Click on a question below to see the answer to the question. Click again to close.
Accept their initial reticence to share a story as part of the process. But, asking follow-up questions will help you get more information. You can also open up a little yourself to establish rapport. Making a connection with your mentee via a common piece of history (e.g., the same alma mater), similar like or dislike, or even a person you both know can be a valuable way to establish rapport. Don’t spend a lot of time sharing about yourself, though.
You can place the focus back on the mentee by using some “closed” questions (which prompt a respondent to give only a “yes” or “no” answer), but after that, most should be “open” questions like: “Tell me about…”; “Describe…”; “What was it like when…?”; “In what ways…?”; “Why…?”; and “How…?” For example, if the mentee says “It was a rewarding experience,” find out why it was rewarding. If they say they encountered a poor person who was a “fantastic” man and could “really teach” us a lot, it would help to know why he was “fantastic” and what this means. Other tips: 1) If you have a question, make it short. You won’t learn much about someone if you’re taking up three-quarters of the time by asking long-winded questions. 2) Ask and then listen. Don’t be so focused on getting to Question #3 on your list, that you neglect to listen to the person’s answer to Question #2.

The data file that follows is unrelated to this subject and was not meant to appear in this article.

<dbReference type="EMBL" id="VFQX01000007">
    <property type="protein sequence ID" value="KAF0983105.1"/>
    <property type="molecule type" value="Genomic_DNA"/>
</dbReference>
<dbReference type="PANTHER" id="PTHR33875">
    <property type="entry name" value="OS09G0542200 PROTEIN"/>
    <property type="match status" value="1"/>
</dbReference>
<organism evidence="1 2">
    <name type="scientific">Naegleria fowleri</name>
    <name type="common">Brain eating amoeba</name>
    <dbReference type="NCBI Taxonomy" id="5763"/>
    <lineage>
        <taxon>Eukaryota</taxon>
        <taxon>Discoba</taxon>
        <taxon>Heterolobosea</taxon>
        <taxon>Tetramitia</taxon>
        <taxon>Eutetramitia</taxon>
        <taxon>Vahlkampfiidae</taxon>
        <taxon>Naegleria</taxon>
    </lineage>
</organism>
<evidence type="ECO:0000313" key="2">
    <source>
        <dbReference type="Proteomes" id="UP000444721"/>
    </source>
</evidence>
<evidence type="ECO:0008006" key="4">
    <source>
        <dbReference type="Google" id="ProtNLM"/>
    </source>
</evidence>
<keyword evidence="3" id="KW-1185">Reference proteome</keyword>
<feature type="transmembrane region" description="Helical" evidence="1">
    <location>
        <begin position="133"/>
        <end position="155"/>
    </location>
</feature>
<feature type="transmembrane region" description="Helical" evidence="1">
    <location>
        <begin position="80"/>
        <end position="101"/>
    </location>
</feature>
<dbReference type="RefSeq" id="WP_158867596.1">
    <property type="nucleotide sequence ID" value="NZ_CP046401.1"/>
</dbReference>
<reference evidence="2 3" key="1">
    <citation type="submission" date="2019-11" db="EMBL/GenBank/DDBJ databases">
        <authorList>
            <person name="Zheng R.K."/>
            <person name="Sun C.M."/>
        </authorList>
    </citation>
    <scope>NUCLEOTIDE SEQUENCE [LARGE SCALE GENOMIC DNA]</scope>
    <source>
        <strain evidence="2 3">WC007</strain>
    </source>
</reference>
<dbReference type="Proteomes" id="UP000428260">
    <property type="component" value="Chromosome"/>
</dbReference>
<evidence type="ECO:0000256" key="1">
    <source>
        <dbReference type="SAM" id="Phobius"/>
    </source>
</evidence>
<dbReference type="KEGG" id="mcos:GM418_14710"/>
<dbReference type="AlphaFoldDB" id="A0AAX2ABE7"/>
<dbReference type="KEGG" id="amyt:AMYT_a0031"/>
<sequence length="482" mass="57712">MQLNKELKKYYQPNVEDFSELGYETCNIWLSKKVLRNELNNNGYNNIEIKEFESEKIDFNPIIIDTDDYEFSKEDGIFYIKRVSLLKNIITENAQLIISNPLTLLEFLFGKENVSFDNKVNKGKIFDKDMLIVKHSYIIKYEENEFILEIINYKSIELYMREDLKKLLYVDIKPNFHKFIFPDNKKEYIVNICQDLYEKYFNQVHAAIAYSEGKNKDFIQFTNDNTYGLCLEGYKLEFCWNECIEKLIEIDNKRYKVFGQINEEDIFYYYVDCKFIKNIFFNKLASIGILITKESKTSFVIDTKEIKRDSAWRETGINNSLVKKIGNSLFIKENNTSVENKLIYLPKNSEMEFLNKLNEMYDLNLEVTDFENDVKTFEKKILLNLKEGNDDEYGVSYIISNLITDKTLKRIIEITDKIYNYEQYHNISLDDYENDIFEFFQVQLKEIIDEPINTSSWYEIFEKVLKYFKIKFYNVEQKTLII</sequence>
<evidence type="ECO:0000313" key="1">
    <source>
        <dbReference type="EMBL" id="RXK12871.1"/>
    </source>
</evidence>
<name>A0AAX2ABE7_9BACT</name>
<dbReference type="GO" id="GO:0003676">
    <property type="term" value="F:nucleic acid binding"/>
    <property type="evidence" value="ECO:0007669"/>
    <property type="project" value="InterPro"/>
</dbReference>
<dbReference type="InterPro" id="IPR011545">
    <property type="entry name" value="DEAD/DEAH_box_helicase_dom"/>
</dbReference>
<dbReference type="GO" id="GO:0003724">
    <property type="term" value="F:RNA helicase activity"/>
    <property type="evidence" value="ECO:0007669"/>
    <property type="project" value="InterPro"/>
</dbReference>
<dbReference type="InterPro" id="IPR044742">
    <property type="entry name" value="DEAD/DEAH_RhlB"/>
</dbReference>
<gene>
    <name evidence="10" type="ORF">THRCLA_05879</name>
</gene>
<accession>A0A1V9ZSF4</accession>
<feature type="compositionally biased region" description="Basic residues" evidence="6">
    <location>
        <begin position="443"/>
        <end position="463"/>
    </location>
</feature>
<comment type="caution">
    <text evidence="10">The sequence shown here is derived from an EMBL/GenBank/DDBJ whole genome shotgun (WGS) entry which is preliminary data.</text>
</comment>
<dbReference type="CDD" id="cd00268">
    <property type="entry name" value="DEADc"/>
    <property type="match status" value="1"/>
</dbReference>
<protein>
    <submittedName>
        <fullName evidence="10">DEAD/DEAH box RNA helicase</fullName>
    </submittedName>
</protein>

However, if the relationship is really not working (after you have exhausted your own efforts), listen to your instincts. Don’t waste your time or the mentee’s by stretching the meeting out. If there’s no match, no amount of conversation is going to change that. Don’t be afraid to end your mentoring relationship if your mentee’s needs change dramatically, or if you find you are ill-matched. If necessary, the Famvin team can arrange a new mentor for your mentee. Contact a member of the Famvin team (Fr. Bruce, Fr. John) so that we can help resolve the matter or match you with another mentee. Keep the door open for your mentee to return in the future. If at all possible, try not to end the relationship on bad terms.
– The mentee has achieved his/her objectives.
– Either partner may find the partnership is no longer beneficial. If this
occurs, reflection and analysis on the part of both parties needs to be
employed to discover why the partnership ended.
In many cases an informal relationship can continue after the partnership has ended. Before ending the process, say something like: “Thank you for taking the time to share with me. We’ve covered quite a bit. Is there anything that we didn’t get time to chat about?” The key words are “we’ve” and “we”. Not “I” and “I” as in “I don’t know what else I should ask you.” It’s an awkward ending and could be indicating your lack of preparation. Don’t forget to thank the person you’ve mentored. They’ve been generous with their time and perhaps shared personal information. Let them know you value what they’ve shared.